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To Henry L Stimson
November 13, 1945 [Washington, D.C.]
I was very sorry the other day not to see you when I went down to Long Island with Mrs. Marshall and the McCoys to the Page place,1 but I was much sorrier to learn that you were threatened, as I understood at the time, with flu. It was not until this morning that I learnt by way of McCloy what a serious time you have been having.
I am greatly distressed but encouraged to learn now that you are decidedly on the mend. I do hope that you will make a rapid convalescence, and also that Mrs. Stimson has kept her strength through this ordeal.
Katherine and I were much disappointed in not seeing you both, as we had counted on this in making the engagement to have lunch with the Pages. As a matter of fact, it was the principal reason for accepting the Page invitation. She is down at Leesburg now in the process of gradually moving our things from Myer to the Leesburg house. Molly is there with the two grandchildren waiting until she can obtain possession of a small shack in Fayetteville, North Carolina. Her husband has just returned from Germany and is stationed at Bragg.
We are counting on moving out of Washington lock, stock and barrel in a very few days, though no mention of this has been made public or is even understood here in the War Department. Eisenhower reached Washington this morning after a day in Boston. He is to appear before the Committees of Congress conducting hearings regarding universal military training and the unification of the War and Navy Departments. He then goes to the Legion meeting at Chicago, and following that will hurry back to Great Britain to accept a degree from the University of Edinburgh on the 23rd of the month and another from Oxford a few days later. General Handy, who met him at the train this morning, said he looked very tired and much in need of rest.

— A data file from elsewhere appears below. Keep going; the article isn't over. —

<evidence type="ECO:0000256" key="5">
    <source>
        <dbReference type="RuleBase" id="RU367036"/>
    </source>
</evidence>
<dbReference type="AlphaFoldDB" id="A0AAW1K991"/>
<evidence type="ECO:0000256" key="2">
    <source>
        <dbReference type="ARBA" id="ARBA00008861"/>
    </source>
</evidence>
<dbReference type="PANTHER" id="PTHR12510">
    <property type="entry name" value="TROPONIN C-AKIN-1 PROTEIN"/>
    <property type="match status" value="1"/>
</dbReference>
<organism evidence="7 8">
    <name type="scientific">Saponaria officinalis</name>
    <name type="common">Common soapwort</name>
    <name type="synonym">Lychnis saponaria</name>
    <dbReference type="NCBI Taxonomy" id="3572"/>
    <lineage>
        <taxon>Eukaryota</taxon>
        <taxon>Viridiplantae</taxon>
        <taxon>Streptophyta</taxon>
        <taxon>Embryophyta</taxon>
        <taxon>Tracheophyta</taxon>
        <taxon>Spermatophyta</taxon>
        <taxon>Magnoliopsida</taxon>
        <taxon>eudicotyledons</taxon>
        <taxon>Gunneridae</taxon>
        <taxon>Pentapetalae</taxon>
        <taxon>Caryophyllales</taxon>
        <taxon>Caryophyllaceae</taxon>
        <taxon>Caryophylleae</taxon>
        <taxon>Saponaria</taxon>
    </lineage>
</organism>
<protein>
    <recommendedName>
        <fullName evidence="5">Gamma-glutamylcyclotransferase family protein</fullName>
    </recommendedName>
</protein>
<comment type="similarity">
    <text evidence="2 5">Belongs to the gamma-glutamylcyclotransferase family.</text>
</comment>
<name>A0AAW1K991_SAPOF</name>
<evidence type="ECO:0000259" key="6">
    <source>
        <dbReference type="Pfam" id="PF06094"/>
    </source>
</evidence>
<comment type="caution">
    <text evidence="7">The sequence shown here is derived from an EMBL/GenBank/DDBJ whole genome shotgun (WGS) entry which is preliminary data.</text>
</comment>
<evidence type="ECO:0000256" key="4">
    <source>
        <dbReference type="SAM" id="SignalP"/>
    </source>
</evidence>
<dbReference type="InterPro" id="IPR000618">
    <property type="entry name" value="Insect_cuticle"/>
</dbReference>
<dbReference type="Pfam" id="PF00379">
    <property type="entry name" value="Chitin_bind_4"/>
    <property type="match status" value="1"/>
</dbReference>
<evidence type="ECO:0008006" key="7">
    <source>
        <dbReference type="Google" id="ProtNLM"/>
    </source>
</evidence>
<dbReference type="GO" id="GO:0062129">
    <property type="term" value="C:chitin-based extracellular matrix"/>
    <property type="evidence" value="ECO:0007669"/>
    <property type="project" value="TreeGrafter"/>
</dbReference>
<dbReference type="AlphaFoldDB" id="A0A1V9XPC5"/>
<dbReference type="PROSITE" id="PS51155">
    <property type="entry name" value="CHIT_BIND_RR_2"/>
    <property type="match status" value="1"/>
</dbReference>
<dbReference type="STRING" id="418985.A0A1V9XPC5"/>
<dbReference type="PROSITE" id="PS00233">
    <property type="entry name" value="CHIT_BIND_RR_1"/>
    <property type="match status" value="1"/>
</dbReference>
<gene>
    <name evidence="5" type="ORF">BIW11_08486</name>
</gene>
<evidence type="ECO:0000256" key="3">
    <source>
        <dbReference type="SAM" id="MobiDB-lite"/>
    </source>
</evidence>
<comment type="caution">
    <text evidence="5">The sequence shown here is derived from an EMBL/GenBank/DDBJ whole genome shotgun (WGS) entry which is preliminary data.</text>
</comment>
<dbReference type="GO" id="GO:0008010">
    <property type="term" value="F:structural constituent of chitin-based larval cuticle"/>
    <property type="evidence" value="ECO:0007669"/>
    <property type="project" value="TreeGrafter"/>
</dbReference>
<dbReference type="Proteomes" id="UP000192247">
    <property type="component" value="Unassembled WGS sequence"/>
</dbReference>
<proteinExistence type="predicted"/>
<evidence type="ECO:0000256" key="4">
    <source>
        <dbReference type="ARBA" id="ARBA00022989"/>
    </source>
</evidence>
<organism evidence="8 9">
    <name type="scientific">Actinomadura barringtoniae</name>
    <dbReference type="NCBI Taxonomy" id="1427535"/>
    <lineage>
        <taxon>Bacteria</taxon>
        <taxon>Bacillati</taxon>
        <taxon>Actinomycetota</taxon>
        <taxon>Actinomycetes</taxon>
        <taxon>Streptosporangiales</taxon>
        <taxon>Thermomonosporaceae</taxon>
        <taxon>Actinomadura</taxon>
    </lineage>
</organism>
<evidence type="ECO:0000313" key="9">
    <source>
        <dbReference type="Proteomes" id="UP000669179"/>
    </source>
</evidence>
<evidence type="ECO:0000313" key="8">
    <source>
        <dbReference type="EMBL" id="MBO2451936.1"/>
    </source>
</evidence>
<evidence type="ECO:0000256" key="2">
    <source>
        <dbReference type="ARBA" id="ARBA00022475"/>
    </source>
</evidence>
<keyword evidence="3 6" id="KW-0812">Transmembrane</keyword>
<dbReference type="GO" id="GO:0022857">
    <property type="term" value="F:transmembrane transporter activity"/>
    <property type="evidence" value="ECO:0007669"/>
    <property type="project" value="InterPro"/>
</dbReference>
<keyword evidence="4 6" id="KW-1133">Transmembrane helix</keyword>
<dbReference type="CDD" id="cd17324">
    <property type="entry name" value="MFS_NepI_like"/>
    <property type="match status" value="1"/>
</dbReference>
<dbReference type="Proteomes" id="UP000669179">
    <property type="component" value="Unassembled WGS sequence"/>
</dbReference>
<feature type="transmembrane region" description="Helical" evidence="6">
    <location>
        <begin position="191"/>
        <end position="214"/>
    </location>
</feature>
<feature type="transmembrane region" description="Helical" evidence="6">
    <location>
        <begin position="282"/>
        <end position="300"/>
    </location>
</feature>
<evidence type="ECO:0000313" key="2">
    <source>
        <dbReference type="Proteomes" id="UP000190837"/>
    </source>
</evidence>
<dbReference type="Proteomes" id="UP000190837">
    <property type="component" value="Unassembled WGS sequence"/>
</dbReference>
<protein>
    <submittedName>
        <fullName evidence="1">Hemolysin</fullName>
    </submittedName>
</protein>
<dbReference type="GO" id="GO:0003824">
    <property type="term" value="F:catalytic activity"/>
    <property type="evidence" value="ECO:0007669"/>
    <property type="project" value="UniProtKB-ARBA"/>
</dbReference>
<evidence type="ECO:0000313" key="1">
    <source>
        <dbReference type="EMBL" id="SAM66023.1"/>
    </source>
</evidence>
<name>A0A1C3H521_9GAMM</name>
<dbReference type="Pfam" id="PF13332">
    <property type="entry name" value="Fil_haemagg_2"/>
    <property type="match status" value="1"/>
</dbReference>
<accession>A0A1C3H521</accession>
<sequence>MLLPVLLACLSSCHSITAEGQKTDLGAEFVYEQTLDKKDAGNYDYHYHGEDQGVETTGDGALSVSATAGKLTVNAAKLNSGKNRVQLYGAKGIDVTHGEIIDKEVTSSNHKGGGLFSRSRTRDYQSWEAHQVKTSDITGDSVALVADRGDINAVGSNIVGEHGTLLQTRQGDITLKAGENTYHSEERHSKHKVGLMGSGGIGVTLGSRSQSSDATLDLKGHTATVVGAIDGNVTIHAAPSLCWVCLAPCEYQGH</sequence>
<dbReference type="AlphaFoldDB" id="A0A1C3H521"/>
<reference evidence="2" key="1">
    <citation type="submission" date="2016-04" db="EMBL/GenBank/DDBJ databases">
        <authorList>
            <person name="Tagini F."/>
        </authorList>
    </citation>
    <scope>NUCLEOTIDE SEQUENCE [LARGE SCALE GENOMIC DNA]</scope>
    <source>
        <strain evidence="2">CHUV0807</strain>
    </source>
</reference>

Please be very careful and don’t let anything worry you except the possible delay in serving the next meal. Our thoughts and prayers will be with you.
Document Copy Text Source: George C. Marshall Papers, Pentagon Office Collection, Selected Materials, George C. Marshall Research Library, Lexington, Virginia.
Document Format: Typed letter.
1. See Marshall to Page, October 30, 1945, Papers of George Catlett Marshall, #5-262 [5: 345-46].
Recommended Citation: ThePapers of George Catlett Marshall, ed.Larry I. Bland and Sharon Ritenour Stevens(Lexington, Va.: The George C. Marshall Foundation, 1981- ). Electronic version based on The Papers of George Catlett Marshall, vol. 5, “The Finest Soldier,” January 1, 1945-January 7, 1947 (Baltimore and London: The Johns Hopkins University Press, 2003), pp. 355-356.